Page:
There are few things in life that are more difficult to cope with than a loved one who is dealing with a serious alcohol issue or alcoholism. You love the person and want to reach out to them and help them, but at the same time you don’t want to contribute to their alcohol abuse or dependence (e.g., by giving them “rent money”). Here are a few tips to help you cope with someone who has an addiction to alcohol.
- Do not wait for them to reach bottom, because their bottom may be jail, serious injury or death.
- Remember that alcoholism is a bad disease that happens to good people, bad people and everyone in between. A person doesn’t “ask” to become an alcoholic.
Ask yourself: Of all the time, energy and tears I have invested in trying to make them stop, what has been successful? If the answer is “nothing,” you are in good company. Anger, tears and empty threats have never cured one single disease. If all the efforts you have made to help the addict have failed and have made you miserable in the process, then doing nothing would be just as successful, and perhaps your time would be more productively spent on the people for whom you can make a difference. Here are some additional suggestions:
- Stop enabling the problem by making excuses or “doing for” the alcoholic. Your time is best spent in the solution, not the problem. When an alcoholic has to face the consequences of his or her actions directly, they are more interested in seeking help.
- Never bluff and never threaten. Be willing to follow through on any threats or promises you make. Be sure to communicate these conditions clearly and calmly.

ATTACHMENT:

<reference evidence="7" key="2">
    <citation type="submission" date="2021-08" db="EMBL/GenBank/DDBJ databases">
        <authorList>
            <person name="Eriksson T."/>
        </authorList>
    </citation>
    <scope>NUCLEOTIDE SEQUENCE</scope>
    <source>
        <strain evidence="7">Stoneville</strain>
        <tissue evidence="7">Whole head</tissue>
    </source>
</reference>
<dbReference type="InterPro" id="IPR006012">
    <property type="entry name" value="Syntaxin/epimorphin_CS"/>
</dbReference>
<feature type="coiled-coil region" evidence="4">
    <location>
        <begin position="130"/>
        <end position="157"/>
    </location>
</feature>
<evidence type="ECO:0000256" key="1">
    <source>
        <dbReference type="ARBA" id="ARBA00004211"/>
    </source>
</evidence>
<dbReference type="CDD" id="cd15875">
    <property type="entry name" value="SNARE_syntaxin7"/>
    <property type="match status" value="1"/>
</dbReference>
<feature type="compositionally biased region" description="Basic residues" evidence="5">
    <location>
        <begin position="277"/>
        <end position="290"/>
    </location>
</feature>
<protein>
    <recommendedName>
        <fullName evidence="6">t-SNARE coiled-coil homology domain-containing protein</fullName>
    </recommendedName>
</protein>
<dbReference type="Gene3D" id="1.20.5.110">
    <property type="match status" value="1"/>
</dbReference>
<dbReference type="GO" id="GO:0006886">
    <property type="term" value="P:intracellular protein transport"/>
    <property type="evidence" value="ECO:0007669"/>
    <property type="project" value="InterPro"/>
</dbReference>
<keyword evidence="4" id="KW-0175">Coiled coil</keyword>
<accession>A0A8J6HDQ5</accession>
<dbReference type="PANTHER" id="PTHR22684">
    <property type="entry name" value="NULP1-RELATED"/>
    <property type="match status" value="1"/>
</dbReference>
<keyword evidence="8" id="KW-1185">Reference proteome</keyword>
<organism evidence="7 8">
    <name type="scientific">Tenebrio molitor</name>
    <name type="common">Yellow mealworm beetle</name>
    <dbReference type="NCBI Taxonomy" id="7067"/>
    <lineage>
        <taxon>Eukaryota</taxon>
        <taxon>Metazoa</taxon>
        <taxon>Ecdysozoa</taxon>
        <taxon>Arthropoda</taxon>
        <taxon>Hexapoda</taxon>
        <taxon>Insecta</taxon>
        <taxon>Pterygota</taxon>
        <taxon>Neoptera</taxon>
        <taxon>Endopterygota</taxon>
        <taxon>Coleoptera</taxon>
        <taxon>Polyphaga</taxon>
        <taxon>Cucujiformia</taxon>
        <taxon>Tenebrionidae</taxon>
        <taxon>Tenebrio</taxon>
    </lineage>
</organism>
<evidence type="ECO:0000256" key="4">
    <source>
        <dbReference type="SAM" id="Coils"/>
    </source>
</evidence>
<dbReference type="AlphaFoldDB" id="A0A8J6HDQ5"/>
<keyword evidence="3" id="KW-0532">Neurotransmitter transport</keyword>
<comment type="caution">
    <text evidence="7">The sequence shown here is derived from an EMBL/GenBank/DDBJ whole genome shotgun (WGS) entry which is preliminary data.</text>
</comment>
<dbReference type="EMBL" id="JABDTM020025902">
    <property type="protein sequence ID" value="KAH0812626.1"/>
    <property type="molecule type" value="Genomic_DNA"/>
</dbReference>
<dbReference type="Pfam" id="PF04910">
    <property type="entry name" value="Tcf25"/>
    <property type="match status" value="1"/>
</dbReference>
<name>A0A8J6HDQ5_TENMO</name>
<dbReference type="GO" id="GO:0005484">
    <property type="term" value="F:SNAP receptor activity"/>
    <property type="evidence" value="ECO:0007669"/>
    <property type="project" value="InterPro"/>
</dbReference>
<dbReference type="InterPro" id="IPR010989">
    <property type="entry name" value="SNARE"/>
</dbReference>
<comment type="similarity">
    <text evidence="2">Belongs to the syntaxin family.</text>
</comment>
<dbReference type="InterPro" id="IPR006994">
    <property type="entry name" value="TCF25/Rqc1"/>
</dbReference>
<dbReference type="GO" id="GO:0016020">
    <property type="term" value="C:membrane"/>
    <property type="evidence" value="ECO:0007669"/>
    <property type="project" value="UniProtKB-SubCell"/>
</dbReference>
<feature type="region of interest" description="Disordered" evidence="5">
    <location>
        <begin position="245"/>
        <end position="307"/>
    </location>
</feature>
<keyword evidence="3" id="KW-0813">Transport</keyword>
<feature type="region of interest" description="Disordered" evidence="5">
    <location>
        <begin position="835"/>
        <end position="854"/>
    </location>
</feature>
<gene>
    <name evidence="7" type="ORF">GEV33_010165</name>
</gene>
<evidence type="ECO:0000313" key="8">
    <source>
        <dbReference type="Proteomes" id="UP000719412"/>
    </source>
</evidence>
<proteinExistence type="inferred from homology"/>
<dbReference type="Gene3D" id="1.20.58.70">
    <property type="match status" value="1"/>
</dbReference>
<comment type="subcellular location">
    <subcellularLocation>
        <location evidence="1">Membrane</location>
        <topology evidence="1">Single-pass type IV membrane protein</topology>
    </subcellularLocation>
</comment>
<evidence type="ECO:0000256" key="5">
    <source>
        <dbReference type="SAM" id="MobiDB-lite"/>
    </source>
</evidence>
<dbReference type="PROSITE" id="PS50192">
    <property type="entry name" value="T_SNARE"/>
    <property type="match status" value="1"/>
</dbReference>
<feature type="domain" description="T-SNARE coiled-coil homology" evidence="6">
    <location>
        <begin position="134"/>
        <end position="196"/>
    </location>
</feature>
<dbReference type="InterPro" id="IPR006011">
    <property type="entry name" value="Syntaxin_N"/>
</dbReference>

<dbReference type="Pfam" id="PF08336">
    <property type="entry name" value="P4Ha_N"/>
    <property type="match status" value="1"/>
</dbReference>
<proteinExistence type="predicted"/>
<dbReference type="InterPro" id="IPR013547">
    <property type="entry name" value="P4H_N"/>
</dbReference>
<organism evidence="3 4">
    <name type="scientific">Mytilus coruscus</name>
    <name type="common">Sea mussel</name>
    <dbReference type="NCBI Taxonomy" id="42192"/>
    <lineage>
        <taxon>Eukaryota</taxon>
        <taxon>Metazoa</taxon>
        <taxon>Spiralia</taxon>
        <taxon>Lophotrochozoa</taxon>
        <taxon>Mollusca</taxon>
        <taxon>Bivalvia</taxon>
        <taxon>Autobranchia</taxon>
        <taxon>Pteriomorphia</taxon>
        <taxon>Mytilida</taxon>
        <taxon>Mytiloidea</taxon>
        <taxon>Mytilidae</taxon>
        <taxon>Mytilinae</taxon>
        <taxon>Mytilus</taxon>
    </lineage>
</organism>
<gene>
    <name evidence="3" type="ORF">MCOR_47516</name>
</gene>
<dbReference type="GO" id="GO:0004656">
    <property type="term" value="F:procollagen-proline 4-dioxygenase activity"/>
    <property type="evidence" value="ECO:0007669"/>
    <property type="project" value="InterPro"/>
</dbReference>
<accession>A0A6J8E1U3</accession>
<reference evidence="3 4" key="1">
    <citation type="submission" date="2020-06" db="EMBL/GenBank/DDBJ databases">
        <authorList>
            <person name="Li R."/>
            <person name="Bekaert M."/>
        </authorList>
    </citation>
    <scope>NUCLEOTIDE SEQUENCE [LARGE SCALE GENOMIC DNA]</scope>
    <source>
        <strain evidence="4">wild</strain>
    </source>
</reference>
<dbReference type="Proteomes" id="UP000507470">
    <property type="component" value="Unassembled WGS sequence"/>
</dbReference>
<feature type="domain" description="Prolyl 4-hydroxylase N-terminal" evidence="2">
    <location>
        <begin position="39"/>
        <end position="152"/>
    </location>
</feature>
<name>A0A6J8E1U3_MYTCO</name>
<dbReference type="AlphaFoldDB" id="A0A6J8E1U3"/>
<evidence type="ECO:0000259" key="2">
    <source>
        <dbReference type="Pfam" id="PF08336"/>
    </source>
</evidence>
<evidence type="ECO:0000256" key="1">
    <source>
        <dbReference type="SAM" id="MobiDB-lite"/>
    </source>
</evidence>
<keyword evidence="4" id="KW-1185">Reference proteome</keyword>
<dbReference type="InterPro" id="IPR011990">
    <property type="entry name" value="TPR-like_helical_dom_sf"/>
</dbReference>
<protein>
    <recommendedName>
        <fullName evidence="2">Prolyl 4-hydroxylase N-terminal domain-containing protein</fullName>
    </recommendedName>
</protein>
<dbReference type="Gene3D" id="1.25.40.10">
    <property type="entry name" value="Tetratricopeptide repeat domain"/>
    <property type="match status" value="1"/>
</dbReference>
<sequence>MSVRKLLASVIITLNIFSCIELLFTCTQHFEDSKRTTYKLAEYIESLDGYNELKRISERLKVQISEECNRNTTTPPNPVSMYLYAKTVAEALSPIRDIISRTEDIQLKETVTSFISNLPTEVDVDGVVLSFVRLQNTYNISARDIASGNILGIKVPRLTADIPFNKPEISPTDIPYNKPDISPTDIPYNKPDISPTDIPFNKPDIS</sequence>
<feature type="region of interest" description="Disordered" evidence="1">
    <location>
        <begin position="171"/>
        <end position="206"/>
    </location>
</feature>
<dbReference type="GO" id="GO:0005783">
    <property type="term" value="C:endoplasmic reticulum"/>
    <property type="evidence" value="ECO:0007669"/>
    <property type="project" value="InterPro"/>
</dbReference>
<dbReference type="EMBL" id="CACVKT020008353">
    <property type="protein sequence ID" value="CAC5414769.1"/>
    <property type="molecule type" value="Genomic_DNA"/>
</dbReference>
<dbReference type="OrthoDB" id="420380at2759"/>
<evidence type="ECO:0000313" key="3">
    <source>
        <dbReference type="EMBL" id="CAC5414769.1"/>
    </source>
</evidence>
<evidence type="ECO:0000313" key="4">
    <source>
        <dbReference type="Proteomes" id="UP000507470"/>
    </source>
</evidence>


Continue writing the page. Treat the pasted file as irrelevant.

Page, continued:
- Don’t go it alone. Ask for help. Let trusted friends, family or clergy in on the secret. Tell them you want their help.
- Contact your EAP counselor through your workplace or an alcoholism professional in your community and ask for help.
- Discuss doing an intervention if your alcoholic loved one won’t willingly seek help.
- Decide how much longer you are willing to put up with the pain, fear and frustration caused by his or her alcoholism. That’s exactly how long it will continue. Consider attending a support group, such as Al-Anon, for more information and support in dealing with this issue.
Edwards, D. (2007). If Someone You Know Has a Problem with Alcohol. Psych Central. Retrieved on October 20, 2014, from http://psychcentral.com/lib/if-someone-you-know-has-a-problem-with-alcohol/0001183
Last reviewed: By John M. Grohol, Psy.D. on 30 Jan 2013
Published on PsychCentral.com. All rights reserved.